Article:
Clause 27. — (Special provisions as to religious education in aided schools and in special agreement schools.)

Orders of the Day — Education Bill – in the House of Commons on 10th March 1944.

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Mr. R. Morģan:

I beg to move, in page 23, line 3, at the end, to insert: Provided that the managers or governors shall, on giving notice of such dismissal, immediately inform the authority in writing of the grounds upon which such dismissal is based, and in the event of the authority not being satisfied that the grounds stated are in fact connected with the giving of religious instruction as aforesaid in the school, the matter shall, unless the parties otherwise agree, be determined in accordance with the provisions of the Schedule () to this Act, and those provisions shall have effect accordingly.

Photo of Mr R.A. Butler Mr R.A. Butler , Saffron Walden

The position is that local education authorities have certain duties imposed upon them. If there is a difference between them and the managers the matter can be referred to the Minister. I do not think in the circumstances the Amendment need be pressed. On the next Clause we shall have to consider the question of getting complete security for teachers.

Photo of Mr Aneurin Bevan Mr Aneurin Bevan , Ebbw Vale

May I point out that some Amendments have been passed over which are of great importance? The progress of the Bill will not be expedited by missing out those Amendments. We shall have to discuss the matters with which they deal on the Question "That the Clause stand part of the Bill."

Mr. R. Morģan:

In view of the explanation by the Minister, and as there will be a further opportunity for discussion I beg to ask leave to withdraw the Amendment.

Amendment, by leave, withdrawn.

Motion made, and Question proposed, "That the Clause stand part of the Bill."

Mr. Moelwyn Huģhes:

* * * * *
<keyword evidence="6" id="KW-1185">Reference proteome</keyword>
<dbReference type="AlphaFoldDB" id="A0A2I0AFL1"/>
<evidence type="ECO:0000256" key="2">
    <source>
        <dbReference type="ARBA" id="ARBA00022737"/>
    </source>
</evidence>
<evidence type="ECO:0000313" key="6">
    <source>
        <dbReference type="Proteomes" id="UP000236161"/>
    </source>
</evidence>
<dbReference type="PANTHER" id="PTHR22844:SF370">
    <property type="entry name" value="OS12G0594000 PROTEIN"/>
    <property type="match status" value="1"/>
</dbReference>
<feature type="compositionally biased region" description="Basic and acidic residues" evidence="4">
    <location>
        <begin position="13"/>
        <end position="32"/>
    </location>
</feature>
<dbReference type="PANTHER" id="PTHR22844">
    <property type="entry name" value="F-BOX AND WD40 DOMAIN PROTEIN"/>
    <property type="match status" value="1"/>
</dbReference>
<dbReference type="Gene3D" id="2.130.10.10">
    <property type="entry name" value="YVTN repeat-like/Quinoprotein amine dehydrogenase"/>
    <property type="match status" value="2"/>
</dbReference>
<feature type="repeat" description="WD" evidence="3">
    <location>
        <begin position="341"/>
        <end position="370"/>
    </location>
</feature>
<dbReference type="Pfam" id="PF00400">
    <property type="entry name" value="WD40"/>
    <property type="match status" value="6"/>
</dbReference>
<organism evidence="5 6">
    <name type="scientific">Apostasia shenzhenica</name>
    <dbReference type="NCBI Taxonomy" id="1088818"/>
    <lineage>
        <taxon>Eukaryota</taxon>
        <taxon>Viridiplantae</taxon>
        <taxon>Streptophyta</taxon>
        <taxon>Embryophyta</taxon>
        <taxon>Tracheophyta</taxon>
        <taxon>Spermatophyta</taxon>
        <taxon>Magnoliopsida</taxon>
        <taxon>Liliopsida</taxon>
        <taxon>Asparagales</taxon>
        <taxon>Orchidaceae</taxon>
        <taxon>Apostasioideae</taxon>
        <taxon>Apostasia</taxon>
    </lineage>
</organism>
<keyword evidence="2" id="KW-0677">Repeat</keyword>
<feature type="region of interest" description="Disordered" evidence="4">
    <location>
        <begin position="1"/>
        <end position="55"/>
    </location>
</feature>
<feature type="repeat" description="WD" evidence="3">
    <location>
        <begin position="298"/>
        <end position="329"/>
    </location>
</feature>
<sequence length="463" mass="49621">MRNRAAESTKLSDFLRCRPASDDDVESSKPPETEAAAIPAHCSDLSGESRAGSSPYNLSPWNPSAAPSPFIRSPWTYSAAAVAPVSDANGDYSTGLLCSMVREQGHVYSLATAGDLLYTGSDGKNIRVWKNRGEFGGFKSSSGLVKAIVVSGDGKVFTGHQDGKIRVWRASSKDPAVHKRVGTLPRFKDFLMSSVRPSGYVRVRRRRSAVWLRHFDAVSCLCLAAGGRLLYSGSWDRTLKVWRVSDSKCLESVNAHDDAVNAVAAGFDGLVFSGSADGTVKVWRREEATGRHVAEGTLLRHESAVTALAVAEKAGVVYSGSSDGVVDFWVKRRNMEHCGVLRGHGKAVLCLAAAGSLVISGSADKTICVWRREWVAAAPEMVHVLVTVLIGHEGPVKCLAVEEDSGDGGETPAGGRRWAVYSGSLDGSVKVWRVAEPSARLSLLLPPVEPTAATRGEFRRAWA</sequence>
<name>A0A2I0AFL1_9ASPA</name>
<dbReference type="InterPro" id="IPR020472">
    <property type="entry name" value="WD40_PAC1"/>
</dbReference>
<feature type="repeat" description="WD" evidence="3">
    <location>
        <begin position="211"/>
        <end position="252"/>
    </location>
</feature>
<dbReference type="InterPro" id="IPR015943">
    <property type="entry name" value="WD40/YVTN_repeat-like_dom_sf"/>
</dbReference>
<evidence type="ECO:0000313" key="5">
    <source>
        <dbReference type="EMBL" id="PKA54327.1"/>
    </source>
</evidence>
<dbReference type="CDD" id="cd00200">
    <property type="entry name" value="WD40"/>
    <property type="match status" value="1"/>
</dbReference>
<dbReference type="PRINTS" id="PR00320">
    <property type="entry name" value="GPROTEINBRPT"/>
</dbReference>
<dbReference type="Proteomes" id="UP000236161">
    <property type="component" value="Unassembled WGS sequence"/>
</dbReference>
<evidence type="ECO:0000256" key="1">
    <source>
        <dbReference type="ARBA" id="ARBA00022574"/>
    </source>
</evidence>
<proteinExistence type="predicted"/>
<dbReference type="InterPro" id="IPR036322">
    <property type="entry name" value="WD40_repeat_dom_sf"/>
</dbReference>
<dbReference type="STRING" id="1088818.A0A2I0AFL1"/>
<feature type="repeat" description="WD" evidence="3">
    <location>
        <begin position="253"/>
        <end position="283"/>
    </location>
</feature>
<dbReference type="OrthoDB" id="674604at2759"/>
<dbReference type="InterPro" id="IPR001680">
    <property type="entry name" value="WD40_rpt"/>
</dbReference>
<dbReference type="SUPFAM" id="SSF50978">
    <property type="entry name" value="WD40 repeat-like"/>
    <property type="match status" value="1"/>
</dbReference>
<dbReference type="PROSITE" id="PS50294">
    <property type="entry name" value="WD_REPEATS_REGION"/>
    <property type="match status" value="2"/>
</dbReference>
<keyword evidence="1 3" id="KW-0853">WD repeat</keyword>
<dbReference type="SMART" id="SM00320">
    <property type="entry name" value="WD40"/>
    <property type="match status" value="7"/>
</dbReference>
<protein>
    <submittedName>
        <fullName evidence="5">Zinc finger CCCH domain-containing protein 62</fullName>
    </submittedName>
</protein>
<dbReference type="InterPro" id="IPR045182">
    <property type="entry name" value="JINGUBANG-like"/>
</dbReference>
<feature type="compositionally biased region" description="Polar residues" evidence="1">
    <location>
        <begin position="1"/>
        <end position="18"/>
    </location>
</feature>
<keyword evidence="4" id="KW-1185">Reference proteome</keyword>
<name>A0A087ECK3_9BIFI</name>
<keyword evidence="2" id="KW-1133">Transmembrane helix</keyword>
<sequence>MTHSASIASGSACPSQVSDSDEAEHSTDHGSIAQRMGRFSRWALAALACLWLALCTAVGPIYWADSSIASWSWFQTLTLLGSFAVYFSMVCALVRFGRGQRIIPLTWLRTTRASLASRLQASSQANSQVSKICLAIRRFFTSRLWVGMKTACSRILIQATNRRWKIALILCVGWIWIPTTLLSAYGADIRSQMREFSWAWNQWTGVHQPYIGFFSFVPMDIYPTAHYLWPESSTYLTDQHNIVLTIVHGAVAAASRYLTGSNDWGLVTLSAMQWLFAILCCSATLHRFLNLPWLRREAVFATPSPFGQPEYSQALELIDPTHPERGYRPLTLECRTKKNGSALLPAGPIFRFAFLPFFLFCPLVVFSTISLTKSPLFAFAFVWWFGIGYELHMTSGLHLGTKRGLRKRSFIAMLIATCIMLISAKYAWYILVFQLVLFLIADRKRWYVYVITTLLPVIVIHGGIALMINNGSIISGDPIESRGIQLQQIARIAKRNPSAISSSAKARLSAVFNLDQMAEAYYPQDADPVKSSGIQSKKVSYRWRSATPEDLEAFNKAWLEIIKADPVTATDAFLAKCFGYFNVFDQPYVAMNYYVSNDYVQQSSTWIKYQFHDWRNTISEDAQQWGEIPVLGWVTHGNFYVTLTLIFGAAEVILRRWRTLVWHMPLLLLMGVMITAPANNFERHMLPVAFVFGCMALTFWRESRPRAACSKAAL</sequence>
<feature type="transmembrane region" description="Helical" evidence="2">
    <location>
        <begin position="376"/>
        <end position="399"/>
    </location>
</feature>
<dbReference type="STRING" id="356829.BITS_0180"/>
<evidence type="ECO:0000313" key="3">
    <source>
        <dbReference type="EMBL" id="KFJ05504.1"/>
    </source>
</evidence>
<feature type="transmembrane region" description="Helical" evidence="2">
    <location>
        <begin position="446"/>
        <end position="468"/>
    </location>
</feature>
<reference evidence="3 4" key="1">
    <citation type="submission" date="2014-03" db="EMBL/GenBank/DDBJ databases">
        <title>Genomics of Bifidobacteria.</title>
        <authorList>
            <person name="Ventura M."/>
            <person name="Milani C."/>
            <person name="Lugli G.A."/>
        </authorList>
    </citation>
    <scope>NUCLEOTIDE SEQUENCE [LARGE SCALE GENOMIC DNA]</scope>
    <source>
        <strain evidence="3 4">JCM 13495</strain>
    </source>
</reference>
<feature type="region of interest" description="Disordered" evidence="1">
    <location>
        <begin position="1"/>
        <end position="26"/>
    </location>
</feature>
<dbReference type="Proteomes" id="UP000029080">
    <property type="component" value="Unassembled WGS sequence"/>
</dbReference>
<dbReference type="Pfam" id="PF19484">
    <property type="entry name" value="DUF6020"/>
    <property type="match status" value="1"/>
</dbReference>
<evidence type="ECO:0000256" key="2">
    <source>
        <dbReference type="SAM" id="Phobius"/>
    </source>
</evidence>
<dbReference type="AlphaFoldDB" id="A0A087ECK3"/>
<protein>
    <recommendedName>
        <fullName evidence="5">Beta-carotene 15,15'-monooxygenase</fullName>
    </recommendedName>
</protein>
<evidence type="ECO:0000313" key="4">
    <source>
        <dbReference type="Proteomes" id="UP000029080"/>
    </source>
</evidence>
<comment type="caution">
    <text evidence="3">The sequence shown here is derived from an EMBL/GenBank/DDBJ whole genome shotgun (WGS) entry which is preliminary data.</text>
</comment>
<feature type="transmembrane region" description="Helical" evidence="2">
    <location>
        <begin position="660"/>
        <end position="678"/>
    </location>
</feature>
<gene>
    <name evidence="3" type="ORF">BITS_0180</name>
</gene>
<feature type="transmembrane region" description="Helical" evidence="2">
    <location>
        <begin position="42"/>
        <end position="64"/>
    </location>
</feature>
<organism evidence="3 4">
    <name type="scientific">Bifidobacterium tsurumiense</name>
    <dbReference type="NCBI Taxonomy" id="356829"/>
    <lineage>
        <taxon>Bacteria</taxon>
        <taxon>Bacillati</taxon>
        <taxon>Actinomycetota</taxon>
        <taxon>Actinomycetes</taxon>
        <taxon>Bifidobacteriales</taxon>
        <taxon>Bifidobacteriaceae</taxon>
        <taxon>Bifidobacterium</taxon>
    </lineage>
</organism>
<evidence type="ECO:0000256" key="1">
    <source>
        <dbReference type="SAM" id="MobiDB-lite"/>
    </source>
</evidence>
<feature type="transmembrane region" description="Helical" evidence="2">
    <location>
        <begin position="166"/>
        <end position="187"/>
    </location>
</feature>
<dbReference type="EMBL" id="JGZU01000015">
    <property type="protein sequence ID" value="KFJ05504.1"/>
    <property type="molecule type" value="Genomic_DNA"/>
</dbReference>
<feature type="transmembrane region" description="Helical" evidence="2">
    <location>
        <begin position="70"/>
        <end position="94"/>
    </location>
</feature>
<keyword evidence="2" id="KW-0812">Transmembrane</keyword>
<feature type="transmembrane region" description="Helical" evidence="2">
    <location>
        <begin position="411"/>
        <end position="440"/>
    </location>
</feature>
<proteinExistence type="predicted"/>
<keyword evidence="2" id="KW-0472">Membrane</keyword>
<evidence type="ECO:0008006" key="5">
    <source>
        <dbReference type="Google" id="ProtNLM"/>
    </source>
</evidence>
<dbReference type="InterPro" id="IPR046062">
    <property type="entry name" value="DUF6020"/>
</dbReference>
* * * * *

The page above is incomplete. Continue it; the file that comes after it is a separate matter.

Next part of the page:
This Clause raises a very important matter. It is designed to secure the rights of the managers and governors of aided schools to dismiss teachers of their own initiative without any reference whatsoever to the local education authority. That is a very grave and serious power. The local education authority finds all the money, and pays every penny of their salaries. They are appointed to work in a profession in which they should be qualified. If they are professionally qualified, one would think they ought to continue in their jobs as long as they show themselves competent. But look at the position which this Clause contemplates. Here is a denominational aided school. An aided school, let me remind the Committee, is a school in which those who appoint teachers can insist that every single teacher must conform to the denomination which runs that aided school.

Be it Catholic or Anglican, I do not mind; for the moment it is a matter of principle. They can insist—Catholic or Anglican—that every single teacher in this school must be a Catholic or an Anglican. That is the power of the aided school. It does not apply only to the elementary and private school; it applies to the secondary school as well, an extension specifically given to them by this Bill. In a secondary school the denomination can insist that the teacher of geometry shall be of that denomination.

Photo of Mr Richard Stokes Mr Richard Stokes , Ipswich

May I interrupt? Surely the hon. and learned Member is saying that that is the price we must pay for insisting on continuing the dual system.

Mr. Moelwyn Huģhes:

That may well be, but what I am concerned with now is the Clause before us, and I believe we have to pay too much. I repeat that under this Clause a denominational school can insist that every teacher there must be of that denomination. Whether he is teaching history, literature, geometry or physics, the managers of an aided school can insist that he is of that denomination—Trinitarian trigonometry, Catholic calculus, Anglican algebra—they can insist on it.

Photo of Commander Robert Bower Commander Robert Bower , Cleveland

Do not forget the Unitarian.

Mr. Moelwyn Huģhes:

I am not quite clear what subject the hon. and gallant Member for Cleveland (Commander Bower) has in mind.

Photo of Mr William Cove Mr William Cove , Aberavon

But there are no Unitarian schools.

Mr. Moelwyn Huģhes:

But the aided school has power to insist upon having a particular denominational qualification for the teaching of any subject whatsoever. Having given them that right, there is the inevitable result that there may not be enough Trinitarian trigonometrists, or there are not enough Catholics with a knowledge of calculus, and therefore, inevitably the governors of the aided school have to go outside the denomination, and accept, instead of a Catholic to teach calculus, an Anglican, and they put him on the staff. Now, under the terms of this Clause it is within the power of the governors to turn round and say, "We have now discovered a Catholic who knows calculus"—or an Anglican who knows algebra, or a Trinitarian—